62 miles one way. 124 miles a day. 620 miles a week. That is the goal.
A couple of weeks ago, I found myself run-down from the stress of schoolwork, work, and making decisions about the future and right now. There was doubt about the things that God had asked of me—how has He asked me to serve right now? Am I really called to become a journalist? I want to make the name of Christ known to the nations—how does evangelism and journalism go together? Should I get my masters or not? These slow-creeping questions became a burden in my life. I decided to spend a couple of weekends at home with my parents. Due to the current rough circumstances of life, it was decided that I would commute that following week between school and home. Later in the week, more things arose that made it feasible for me to continue to commute for a few days longer.
As someone who lives 62 miles away from school, that means I would be driving about 124 miles a day, amounting to 2 and half hours. Yes, you could say I am completely crazy. But I knew oddly enough that God was asking me to do this. And boy, did He use this time to grab my attention. In the solitude where it was just God and I in the car, I began to notice a rapid change within myself. My stress level was going down quickly. I thought that I would be extra stressed and tired from driving and not having as much time to get my work done. The opposite happened. I was doing my work quicker than I had been, with the excellence I was missing before. I was sleeping like a normal person again and taking the time to have dinner with my family. I was physically rested. By the first Tuesday, I kept thinking of the word “intentionality.” It was the next morning that God turned the lightbulb on for me. As I watched the sun rise over the fields of crops while driving to school, God told me something important:
“You need to rest in me, in my hope.”
I hadn’t been resting in God. I wasn’t putting my rest and hope in the One who holds my heart. In Matthew 11:28-30 (ESV) Jesus tells His followers:
“Come to me, all who labor and are heavy laden, and I will give you rest. Take my yoke upon you, and learn from me, for I am gentle and lowly in heart, and you will find rest for your souls. For my yoke is easy, and my burden is light.”
We are not meant to carry our burdens. We are meant to rest in the One who can carry it. I cannot carry the burden of all the things I have to do and the questions I have. But I know Someone who can.
The word “intentionality” made sense to me in this context. I needed to be intentional with my time. I hadn’t been intentional with my time on my schoolwork, with my friendships, with my family, but above all, I hadn’t been intentional with my time with God. Ephesians 5:15-17 (ESV) tells us:
“Look carefully then how you walk, not as unwise, but as wise, making the best use of the time, because the days are evil. Therefore do not be foolish, but understand what the will of the Lord is.”
Yes, I did “Christian” things during the day, but other things had begun to take precedence over time spent with the Lord. As much as I wanted and thought that I was putting God at the top of my list, He wasn’t, not in the way He should be. This was the foundation to everything I wanted answered: I needed to be resting in His hope before doing anything else. I needed to be sitting at the feet of Jesus.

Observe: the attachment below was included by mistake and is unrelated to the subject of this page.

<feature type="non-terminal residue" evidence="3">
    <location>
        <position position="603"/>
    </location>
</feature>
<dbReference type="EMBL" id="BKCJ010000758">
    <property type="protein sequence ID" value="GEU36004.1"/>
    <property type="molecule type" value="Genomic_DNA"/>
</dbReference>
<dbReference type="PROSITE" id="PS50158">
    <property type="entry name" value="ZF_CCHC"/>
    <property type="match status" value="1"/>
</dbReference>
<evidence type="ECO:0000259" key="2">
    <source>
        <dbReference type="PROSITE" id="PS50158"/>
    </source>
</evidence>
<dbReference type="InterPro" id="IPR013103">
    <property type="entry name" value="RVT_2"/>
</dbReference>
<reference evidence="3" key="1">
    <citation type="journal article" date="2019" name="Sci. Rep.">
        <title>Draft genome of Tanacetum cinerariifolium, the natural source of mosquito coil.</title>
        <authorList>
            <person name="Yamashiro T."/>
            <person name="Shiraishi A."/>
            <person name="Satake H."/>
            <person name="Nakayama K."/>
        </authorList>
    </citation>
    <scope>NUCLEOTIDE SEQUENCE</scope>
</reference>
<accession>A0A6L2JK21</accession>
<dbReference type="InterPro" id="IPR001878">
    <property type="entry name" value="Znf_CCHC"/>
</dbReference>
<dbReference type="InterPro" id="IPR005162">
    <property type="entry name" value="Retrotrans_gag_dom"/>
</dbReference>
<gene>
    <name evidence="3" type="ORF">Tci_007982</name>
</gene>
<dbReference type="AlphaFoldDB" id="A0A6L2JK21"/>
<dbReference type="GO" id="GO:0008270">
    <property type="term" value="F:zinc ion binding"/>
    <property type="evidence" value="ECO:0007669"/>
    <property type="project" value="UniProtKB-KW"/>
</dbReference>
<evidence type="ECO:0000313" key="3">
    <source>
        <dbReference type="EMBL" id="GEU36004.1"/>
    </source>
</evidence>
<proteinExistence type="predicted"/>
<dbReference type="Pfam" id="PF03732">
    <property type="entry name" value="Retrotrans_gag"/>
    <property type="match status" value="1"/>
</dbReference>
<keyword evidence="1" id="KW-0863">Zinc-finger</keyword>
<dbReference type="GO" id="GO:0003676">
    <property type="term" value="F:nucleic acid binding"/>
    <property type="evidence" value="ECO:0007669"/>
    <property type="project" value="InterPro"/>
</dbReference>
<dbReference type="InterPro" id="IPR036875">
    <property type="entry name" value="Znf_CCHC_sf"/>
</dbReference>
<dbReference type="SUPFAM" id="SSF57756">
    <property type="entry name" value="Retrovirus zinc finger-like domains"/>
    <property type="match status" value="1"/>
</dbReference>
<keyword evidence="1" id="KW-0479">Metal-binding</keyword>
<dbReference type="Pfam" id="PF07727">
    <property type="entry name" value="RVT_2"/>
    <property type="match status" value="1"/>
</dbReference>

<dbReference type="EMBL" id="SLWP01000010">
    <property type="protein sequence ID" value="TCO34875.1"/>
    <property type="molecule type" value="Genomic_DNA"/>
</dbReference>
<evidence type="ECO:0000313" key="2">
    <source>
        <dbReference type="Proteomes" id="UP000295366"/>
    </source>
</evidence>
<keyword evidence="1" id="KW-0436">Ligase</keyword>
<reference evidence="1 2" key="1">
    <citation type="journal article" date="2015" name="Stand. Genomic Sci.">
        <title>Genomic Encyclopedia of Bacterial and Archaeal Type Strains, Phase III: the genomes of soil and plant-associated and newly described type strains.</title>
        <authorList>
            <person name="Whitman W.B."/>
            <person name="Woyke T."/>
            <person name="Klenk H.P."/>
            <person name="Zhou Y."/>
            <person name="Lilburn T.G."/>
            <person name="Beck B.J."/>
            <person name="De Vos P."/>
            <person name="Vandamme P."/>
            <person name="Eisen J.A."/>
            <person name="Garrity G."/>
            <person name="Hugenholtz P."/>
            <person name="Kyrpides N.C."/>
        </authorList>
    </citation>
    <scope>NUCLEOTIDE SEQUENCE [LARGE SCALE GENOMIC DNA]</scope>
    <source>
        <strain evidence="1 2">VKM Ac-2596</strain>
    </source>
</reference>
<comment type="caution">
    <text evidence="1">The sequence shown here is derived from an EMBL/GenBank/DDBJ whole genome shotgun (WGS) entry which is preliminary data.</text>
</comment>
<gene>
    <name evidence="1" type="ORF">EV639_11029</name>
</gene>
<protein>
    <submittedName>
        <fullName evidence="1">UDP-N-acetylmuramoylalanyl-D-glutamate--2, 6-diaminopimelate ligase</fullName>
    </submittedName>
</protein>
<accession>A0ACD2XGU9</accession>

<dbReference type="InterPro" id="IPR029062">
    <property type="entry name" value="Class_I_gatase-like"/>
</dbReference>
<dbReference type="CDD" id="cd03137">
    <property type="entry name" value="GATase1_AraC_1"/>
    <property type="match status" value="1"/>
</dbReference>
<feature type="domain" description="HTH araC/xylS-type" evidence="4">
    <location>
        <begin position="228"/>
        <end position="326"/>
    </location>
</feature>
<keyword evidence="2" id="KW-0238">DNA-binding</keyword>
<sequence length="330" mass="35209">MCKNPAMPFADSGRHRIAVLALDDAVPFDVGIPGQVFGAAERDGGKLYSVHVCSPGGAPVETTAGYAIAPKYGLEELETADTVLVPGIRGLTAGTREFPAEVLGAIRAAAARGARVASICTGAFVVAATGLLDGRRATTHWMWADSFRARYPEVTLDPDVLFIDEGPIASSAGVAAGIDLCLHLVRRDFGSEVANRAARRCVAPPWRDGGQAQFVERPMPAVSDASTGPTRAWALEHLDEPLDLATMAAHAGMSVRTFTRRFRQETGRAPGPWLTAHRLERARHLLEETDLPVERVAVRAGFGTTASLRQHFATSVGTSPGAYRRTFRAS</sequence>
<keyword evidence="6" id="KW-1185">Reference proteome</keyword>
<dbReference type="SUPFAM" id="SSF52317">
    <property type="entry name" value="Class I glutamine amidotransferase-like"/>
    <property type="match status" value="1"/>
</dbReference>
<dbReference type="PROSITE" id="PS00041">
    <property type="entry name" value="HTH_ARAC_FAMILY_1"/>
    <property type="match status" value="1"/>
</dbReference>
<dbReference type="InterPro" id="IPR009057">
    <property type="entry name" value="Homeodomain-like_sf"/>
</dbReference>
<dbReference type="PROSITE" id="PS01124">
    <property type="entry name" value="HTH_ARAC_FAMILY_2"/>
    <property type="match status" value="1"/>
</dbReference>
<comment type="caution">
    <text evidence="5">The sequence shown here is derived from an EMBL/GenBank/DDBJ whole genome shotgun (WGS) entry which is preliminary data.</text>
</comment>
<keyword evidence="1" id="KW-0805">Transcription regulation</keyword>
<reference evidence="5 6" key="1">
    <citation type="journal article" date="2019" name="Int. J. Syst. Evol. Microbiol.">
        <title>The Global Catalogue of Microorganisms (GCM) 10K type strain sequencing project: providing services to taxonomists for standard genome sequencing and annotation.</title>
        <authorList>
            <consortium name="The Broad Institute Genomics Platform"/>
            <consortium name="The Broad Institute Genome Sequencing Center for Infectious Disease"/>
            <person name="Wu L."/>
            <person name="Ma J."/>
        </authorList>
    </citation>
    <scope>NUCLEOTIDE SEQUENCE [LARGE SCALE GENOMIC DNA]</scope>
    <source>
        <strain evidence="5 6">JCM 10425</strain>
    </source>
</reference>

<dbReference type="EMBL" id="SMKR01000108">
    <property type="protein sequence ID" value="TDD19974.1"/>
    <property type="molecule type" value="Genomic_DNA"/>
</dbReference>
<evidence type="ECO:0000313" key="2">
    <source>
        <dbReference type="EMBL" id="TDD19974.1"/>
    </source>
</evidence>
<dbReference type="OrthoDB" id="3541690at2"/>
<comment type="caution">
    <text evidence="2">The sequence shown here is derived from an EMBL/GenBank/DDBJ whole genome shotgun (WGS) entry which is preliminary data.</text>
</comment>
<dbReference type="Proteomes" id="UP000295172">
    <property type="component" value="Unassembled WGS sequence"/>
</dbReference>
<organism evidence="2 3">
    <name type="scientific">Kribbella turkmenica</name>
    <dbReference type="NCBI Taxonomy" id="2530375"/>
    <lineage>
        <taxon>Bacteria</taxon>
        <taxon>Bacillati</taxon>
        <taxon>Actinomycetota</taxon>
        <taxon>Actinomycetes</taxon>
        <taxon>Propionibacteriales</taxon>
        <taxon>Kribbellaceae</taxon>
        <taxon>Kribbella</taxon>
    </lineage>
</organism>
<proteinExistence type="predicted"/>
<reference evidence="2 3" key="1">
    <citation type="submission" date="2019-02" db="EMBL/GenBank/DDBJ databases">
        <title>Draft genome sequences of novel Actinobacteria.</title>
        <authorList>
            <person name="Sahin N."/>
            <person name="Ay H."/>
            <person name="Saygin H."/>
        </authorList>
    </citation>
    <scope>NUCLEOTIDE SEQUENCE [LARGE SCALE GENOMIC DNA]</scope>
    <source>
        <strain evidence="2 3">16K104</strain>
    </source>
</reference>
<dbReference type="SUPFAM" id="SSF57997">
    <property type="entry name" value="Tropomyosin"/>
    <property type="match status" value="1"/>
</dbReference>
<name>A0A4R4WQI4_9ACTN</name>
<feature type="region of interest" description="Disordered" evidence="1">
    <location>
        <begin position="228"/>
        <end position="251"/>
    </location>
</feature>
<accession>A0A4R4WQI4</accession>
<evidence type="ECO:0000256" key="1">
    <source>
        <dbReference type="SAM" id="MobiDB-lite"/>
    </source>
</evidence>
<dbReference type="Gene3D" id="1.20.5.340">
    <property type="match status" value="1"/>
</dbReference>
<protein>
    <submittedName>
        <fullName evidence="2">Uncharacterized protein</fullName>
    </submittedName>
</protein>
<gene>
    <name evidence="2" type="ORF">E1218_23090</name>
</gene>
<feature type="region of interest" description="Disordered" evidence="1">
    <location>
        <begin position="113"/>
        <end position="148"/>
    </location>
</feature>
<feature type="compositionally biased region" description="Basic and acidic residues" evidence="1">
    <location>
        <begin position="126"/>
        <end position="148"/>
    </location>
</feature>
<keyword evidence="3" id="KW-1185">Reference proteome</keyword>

In Luke 10:38-42, Jesus goes to the home of Martha and Mary. Here, Martha spends her time doing work while Mary sits at the feet of Jesus. Martha becomes angry with Mary for leaving her with the chores, so Martha asks Jesus to tell Mary to come and help her. Jesus says to Martha: “Martha, Martha, you are anxious and troubled about many things, but one thing is necessary. Mary has chosen the good portion, which will not be taken away from her.”
No matter what Martha was doing, it was not as important as spending time directly with Christ. Identity is not rooted in the things that we do, but rather in the God who gave us those things to do. If we do not spend time with God, we will never know how to do the things for His glory. We will only know how to do them for ourselves, and that my friends, is a life of little satisfaction.
My drive with God has taught me a lot of things, required me to start doing certain things, and give up others, namely perfectionism. He has taught me to quit doubting things and walk in the abundance and the capability He has given me to fulfill His plan and purpose for my life. James 1:8 tells us that a double-minded person is unstable. While I am still learning and listening, I have no intention of being unstable.
I tell you this as a bit of encouragement. No matter what stresses in life you are facing, you can stop and rest in Him. Sometimes we need to just sit still and listen for the Holy Spirit to speak. It is through Him that we can give our burdens, cast our cares (1 Peter 5:7), and make wise decisions that will propel our lives to be a reflection of our heavenly Maker. Resting in the hope of Christ should be above the chaotic list of things we have to do. The list will go away, but He is the good portion that will not be taken away. The small obedience that God requires so He can reveal Himself, teach us, and guide us leads to far and above anything we could concoct as our own remedy for life.
“Holy, holy, holy, is the Lord God Almighty, who was and is and is to come!” (Rev. 4:8).
He is worthy of all praise and admiration. He takes broken things—broken people—and transforms them into something new. He took a crazy circumstance and a breaking heart and transformed it over a few literal car trips for me. My travel story has come to a close, but I would drive 1000 miles more if it was what He called me to do so that I might grow in Christ. Whatever He is asking of you, remember to give the weight of life over to Him and He will lead you beside the still waters (Psalm 23:2). He is our hope.
*All verses from English Standard Version